Friday, August 13, 2021

Max Baer, Jr. | Ode to Billy Joe

the predictable solution to a death

by Douglas Messerli

Herman Raucher (screenwriter, based on “Ode to Billie Joe” by Bobbie Gentry), Max Baer, Jr. (director) Ode to Billy Joe / 1976

It’s somewhat frightening to think that if you were to ask a noted Hollywood screenwriter like Herman Raucher (writer of highly successful pre-pic novel and film Summer of ’42) to imagine a back story to Bobbie Gentry’s 1967 hit song “Ode to Billie Joe,” that he might rather quickly arrive at the plot of this film, Ode to Billy Joe (1976). Let me remind you, as does the film, of the first few stanzas.

It was the third of June, another sleepy, dusty Delta day

I was out choppin' cotton and my brother was balin' hay

And at dinner time we stopped and walked back to the house to eat

And Mama hollered out the back door, "Y'all remember to wipe your feet"

And then she said, "I got some news this mornin' from Choctaw Ridge

Today Billie Joe MacAllister jumped off the Tallahatchie Bridge"


And Papa said to Mama as he passed around the black-eyed peas

"Well, Billie Joe never had a lick of sense. Pass the biscuits, please

There's five more acres in the lower forty I've got to plow"

And Mama said it was a shame about Billie Joe, anyhow

Seems like nothin' ever comes to no good up on Choctaw Ridge

And now Billie Joe MacAllister's jumped off the Tallahatchie Bridge


And brother said he recollected when he and Tom and Billie Joe

He put a frog down my back at the Carroll County picture show

And wasn't I talkin' to him after church last Sunday night?

"I'll have another piece of apple pie. You know, it don't seem right

I saw him at the sawmill yesterday on Choctaw Ridge

And now you tell me Billie Joe's jumped off the Tallahatchie Bridge"


Mama said to me, "Child, what's happened to your appetite?

I've been cookin' all morning and you haven't touched a single bite

That nice young preacher, Brother Taylor, dropped by today

Said he'd be pleased to have dinner on Sunday. Oh, by the way

He said he saw a girl that looked a lot like you up on Choctaw Ridge

And she and Billie Joe was throwing somethin' off the Tallahatchie Bridge" 

    Certainly we have established in the song that the girl is singing that she had some sort of relationship with the suicidal boy Billy Joe, and, given that she suddenly has no appetite at dinner, that his act truly means something to her that it apparently doesn’t to rest of the family. Indeed she’s been seen quite recently with the boy, and observed in what appears to be an odd act—“throwing somethin’” off the bridge—that might lead us to believe that they had a relationship and that the unnamed balladeer may know more about the boy’s death that she’s saying.

      In Raucher and director Max Baer Jr.’s retelling of the tale, the two figures, who become the teenagers Billy Joe McAllister (Robby Benson) and Bobbie Lee Hartley (Glynnis O'Connor) in the film Ode to Billy Joe (Gentry reportedly argues that the spelling of “Billie” was a typo in the original) they indeed do have a relationship, Billy Joe trying desperately to “court” the young 15-year old girl and encourage her to have sex with him. The location is the Mississippi back country of the late 1950s where the Hartley family does not even have indoor plumbing and where Bobbie Lee, dressed up in lovely dresses for church each weekend, is not even allowed “gentlemen callers”—a word right out of playwright Tennessee Williams’ lexicon, into which this film often dips—might certainly be, given her early maturity, longing for sexual contact. And since in real life, Gentry admitted that she had never met the legendary Billy Joe of her ballad, Raucher obviously felt free to imagine what these young people might be feeling and how it could relate to the boy’s ultimate suicide.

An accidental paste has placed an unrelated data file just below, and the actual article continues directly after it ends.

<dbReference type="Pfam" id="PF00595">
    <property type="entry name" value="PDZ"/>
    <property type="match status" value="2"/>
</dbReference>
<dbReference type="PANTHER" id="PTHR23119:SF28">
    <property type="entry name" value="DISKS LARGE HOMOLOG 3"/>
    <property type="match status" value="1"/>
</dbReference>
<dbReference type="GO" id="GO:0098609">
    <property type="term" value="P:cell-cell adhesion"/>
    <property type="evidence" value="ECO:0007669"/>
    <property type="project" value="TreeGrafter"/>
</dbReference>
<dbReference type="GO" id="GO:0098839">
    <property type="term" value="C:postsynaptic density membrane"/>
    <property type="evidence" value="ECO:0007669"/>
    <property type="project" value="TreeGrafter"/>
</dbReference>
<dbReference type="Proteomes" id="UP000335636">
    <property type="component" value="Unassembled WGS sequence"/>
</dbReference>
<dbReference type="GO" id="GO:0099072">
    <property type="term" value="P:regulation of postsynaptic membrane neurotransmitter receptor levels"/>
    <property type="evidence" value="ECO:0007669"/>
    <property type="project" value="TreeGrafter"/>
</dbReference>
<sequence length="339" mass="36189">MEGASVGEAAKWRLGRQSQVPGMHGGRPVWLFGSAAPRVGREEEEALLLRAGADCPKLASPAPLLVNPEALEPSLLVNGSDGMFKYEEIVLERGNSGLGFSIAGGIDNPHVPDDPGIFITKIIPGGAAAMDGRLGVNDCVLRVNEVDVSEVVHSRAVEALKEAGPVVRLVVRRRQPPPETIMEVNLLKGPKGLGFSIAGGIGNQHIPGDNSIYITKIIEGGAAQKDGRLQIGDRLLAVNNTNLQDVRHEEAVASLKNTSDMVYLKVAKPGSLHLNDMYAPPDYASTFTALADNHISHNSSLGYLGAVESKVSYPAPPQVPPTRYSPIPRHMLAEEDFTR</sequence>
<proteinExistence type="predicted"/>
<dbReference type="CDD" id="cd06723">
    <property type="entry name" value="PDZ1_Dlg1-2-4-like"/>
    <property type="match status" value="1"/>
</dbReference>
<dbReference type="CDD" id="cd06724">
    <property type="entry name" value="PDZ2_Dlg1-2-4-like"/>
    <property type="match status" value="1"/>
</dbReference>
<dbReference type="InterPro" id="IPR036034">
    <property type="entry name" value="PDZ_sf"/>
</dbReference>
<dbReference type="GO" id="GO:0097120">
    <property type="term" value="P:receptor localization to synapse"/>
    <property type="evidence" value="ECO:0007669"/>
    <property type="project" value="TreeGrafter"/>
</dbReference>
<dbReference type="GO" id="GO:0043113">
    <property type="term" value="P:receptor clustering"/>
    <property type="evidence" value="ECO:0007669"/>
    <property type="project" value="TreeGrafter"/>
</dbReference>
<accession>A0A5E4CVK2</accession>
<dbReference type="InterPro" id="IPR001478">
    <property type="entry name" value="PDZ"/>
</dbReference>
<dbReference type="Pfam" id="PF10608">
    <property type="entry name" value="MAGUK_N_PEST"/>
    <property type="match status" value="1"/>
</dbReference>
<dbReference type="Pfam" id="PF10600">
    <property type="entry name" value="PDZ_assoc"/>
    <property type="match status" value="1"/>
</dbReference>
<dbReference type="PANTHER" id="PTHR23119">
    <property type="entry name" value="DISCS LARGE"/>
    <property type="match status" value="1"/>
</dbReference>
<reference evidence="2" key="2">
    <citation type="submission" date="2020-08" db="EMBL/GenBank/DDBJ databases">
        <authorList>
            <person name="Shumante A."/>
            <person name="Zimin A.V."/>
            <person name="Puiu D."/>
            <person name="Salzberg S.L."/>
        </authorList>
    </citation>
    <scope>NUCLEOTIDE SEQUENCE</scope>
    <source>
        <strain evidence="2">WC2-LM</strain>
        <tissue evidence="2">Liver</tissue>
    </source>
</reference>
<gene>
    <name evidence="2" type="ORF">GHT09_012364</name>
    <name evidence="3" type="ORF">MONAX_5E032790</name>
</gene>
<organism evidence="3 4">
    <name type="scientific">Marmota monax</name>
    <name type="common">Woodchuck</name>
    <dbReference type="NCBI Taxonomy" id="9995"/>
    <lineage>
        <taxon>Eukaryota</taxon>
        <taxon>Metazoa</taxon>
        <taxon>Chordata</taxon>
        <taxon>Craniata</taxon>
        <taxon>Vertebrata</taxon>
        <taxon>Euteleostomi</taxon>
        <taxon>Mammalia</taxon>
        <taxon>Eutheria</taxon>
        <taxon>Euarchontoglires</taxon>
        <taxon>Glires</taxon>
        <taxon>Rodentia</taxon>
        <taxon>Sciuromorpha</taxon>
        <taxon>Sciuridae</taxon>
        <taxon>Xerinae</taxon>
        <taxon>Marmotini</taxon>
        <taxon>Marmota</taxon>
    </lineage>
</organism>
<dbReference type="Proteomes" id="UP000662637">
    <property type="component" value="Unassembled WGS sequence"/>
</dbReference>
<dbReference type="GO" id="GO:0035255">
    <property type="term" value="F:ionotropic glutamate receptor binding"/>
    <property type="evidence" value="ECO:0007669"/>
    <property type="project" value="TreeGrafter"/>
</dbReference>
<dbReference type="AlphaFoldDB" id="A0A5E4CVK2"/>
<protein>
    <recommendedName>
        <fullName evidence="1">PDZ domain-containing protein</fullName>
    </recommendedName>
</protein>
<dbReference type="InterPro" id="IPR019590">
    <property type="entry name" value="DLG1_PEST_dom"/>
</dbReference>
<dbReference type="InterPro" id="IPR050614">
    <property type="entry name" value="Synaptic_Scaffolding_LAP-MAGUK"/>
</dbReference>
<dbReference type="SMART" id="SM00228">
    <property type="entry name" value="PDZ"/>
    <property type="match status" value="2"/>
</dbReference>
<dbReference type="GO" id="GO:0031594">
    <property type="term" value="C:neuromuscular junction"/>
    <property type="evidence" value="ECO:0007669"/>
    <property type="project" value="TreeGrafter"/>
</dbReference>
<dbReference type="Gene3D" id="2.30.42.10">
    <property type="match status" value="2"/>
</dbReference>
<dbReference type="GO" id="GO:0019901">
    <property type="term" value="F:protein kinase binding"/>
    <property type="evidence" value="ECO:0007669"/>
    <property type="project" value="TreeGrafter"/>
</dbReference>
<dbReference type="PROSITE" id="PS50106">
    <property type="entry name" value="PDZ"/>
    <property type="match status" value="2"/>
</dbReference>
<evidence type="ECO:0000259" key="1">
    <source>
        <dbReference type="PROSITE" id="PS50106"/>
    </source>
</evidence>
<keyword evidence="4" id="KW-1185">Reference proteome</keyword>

Indeed, most of this film is spent of developing, quite convincingly, the young teenager’s growing relationship while around them her parents (Joan Hotchkis and Sandy McPeak) and brother James (Terence Goodman) who works at the sawmill with Billy Joe behave in ways morally and sometimes reprehensibly the way adults generally do behave.

    These two young people speak far more cleverly and assuredly than you might imagine a 15-year old girl and a 17 -or 18-year old boy might be capable of. Raucher is brilliant when it comes to the sexual bluff that young boys often present on the outside, while within they are frightened and often clueless. The early conversation between the two I’ve noted below will have to serve as an example of the heightened language of love these Romeo and Juliet wannabees express:

       Billy Joe: Hey! I been holdin’ up this bridge here for maybe an hour or more

                        awaitin’ a for you.

        Bobbie Lee: Right neighborly of you Mr. McAllister.

       Billy:  You know I could charge you maybe a half a dollar for my efforts.

       Bobbie: Ain’t worth but a quarter. Whole bridge ain’t worth but a quarter.

       Billy: [grabbing hold of her] Bobbie Lee, I want to talk to you.

       Bobbie: [pulling away] Don’t you, let me be. I’m 15 years of age. You may

                     think that’s old. But my pappa sees me nothing but as a child.

       Billy: Well your pappa is clearly behind the times.

       Bobbie: But he is also on the porch.

       Billy: Does your pappa also know that you been sportin’ a brasserie for at

                 least to years I known of.

       Bobbie: That ain’t the same one. The first one was a trainer. I’m up to a 32

                     now, B cup I believe.

       Billy: Well, I believe you’re gonna be a 96 and tripping all over yourself

                 ‘for your pappa let’s you out of his sight.

       Bobbie: If I was a 96 I’d not be out of anyone’s sight.     

Suddenly their conversation turns to their earlier childhood friendship and a discussion of her long-time imaginary friend, Benjamin, the fact which Bobbie Lee is embarrassed that Billy Joe has brought up.

      “Benjamin,” she responds, “is a childhood invention of mine to help pass the time and give me someone to talk to besides cows. And you are cruel to be talking about him since I only told you in a moment of weakness.”

       Billy Joe cheekily answers: “Well, there’s gonna come a time young lady when your little old Benjamin ain’t gonna do you any good. So I’m hereby volunteering my services as his official replacement.”

      If this antiphon between two kids echoing the refrains of writers such as Carson McCullers and Truman Capote seems a bit far-fetched, both Benson and O’Connor deliver the lines so charmingly and believably that we hardly question the various subjects—mock chivalry, parental control, sexual maturation, childhood fantasies, and the status of their future relationship—that their playful conversation invokes. For both of them their flirtation is entirely a linguistic bluff condensed from the language of Southern literature, romantic potboilers, and the expressions of their local dialect.